BangGood’s return policy varies with each sales department, but in general you have three days after delivery to return something. But if there’s no verified shipment tracking—a very real possibility with items going through multiple countries via cheap carriers—you only have thirty days after the order to return the item. If you’re buying from some of the pricier Chinese brands on the store, like Lenovo or Huawei, you might want to spring for deluxe tracked shipping.

Everbuying: For Imported Cell Phone Addicts

Everbuying focuses on cell phones, tablets, and other consumer electronics, though it has a small selection of watches, toys, and beauty products. It sells from its primary Chinese warehouse and via affiliate sellers. Though prices are a bit higher than the previous vendors we’ve covered, Everybuying’s focus on cell phones means it has a better selection of enthusiast-favored brands like Xiaomi and Elephone. Most electronics items offer free or reduced shipping, though of course it can take a while.

The site accepts major credit cards and PayPal, offers FedEx and UPS shipping once items are stateside, and boasts a thirty-day guarantee on all products (unfortunately minus shipping costs). That said, the company seems pretty invested in its questionable customer service department, much preferring you to ask for their help in “fixing” something before applying for a return. Be wary of major purchases.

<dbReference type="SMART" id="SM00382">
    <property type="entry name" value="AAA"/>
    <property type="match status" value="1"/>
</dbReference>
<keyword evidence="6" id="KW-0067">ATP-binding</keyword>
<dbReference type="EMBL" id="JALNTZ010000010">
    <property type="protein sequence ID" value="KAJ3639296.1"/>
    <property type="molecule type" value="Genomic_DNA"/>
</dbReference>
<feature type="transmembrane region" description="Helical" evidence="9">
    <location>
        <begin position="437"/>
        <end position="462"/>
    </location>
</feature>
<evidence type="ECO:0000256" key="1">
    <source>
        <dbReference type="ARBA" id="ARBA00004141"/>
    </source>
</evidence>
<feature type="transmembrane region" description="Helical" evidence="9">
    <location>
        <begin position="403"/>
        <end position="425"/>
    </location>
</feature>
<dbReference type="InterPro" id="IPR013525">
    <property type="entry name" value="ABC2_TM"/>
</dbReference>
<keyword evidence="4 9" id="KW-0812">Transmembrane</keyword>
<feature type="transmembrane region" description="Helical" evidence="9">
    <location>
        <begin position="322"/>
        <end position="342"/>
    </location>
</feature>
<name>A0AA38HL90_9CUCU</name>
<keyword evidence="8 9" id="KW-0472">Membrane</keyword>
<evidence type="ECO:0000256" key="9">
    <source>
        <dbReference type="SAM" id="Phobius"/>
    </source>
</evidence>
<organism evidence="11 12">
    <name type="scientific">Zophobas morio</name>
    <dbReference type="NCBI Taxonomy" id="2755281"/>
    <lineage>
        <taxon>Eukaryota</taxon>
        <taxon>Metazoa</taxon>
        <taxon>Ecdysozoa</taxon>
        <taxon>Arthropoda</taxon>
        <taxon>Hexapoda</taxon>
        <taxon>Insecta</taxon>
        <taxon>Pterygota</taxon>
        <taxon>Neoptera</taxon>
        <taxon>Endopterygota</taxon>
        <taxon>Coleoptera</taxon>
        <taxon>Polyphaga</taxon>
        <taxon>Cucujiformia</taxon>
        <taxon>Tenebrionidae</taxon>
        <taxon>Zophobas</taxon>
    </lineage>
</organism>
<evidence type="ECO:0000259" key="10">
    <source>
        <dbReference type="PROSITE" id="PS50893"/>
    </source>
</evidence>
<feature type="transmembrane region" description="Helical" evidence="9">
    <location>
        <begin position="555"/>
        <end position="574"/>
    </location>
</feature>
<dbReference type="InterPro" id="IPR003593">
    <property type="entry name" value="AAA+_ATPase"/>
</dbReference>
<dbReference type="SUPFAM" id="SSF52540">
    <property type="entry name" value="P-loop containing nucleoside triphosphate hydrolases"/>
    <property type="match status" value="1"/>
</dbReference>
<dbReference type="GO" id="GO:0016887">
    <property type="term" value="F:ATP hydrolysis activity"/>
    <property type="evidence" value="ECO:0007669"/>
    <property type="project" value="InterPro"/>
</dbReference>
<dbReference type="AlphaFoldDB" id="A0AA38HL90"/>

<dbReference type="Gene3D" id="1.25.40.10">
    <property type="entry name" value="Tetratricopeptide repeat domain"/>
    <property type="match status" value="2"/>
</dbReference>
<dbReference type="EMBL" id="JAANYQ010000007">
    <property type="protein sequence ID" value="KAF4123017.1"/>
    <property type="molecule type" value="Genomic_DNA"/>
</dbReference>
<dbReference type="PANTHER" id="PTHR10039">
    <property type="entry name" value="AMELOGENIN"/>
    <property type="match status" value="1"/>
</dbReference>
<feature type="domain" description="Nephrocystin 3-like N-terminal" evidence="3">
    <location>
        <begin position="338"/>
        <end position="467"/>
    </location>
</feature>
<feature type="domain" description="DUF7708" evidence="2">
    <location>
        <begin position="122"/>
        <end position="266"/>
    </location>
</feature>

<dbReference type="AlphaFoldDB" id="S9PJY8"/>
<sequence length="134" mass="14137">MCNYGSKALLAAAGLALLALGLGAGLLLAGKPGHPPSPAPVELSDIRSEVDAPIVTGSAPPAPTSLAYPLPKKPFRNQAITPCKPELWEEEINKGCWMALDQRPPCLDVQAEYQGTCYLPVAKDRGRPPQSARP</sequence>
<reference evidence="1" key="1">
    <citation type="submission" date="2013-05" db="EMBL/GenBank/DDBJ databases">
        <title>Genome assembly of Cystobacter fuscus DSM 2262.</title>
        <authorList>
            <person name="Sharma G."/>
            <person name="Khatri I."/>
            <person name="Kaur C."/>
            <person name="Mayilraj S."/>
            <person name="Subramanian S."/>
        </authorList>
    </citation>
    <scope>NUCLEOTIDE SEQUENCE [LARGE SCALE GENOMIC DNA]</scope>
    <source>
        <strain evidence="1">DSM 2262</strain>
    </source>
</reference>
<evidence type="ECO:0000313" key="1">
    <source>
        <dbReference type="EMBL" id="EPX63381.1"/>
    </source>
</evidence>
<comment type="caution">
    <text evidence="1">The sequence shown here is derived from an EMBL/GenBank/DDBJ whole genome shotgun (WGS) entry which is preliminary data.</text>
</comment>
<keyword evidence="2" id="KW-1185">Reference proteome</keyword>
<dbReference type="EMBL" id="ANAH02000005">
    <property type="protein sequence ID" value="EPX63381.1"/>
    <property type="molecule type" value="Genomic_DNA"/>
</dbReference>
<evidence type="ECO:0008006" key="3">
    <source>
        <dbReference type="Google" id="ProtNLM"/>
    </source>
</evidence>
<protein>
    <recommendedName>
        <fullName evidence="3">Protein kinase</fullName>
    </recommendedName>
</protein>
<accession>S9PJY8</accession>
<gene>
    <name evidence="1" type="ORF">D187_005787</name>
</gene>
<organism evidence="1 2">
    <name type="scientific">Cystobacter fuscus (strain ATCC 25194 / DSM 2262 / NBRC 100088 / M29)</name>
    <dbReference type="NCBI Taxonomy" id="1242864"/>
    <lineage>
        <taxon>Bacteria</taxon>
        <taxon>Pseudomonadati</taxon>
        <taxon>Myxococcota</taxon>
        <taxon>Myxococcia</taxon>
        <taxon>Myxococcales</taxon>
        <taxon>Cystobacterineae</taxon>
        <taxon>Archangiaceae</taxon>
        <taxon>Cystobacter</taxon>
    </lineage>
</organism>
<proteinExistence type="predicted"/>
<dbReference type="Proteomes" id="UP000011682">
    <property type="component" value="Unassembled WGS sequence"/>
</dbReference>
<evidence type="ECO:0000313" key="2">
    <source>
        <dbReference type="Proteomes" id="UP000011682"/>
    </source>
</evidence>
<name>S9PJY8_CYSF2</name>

AliExpress: When You Can’t Find It Anywhere Else

As the small business-focused alternative to the massive Alibaba online retailer, AliExpress often offers items that you can’t find online anywhere else. The downside is that it’s generally intended for resellers—that is, small businesses importing items by the dozen to sell to consumers via online or brick-and-mortar stores. That said, it’s often the only place to find certain obscure electronics or toy items.

Unlike Alibaba, you don’t need any special account or massive bulk orders to buy from AliExpress. If a vendor offers a single item purchase, you’re welcome to grab it, though it’s usually more expensive than the bulk price prominently featured on the listing page. Payment methods are MasterCard and Visa only for major credit cards, with a wide selection of international wallet payments—but no PayPal. Be aware that AliExpress has no set-in-stone refund policy, instead offering a complex eBay-style “dispute” system between the buyer and seller. It’s not a place to go if you want an especially safe buying experience.

Amazon and eBay

If you’re looking for a specific product that isn’t available at standard retailers, don’t forget to check Amazon. Its affiliate program means it lists items from all over the world, and enthusiast products are often bought in bulk by resellers and posted to Amazon for buyers outside of Asia. They’ll generally be more expensive than on the sites listed above, but Amazon has higher standards for sellers and a much more forgiving return system, allowing a little more peace of mind when buying. And of course, eBay is a bazaar for international low-price electronics, offering reasonably safe buyer protection via PayPal.

Michael Crider has been covering technology on the web since 2011. His interests include folk music, football, science fiction, and salsa verde, in no particular order. He wrote a novel called Good Intentions: A Supervillain Story, and it's available on Amazon. You can follow him on Twitter if you want.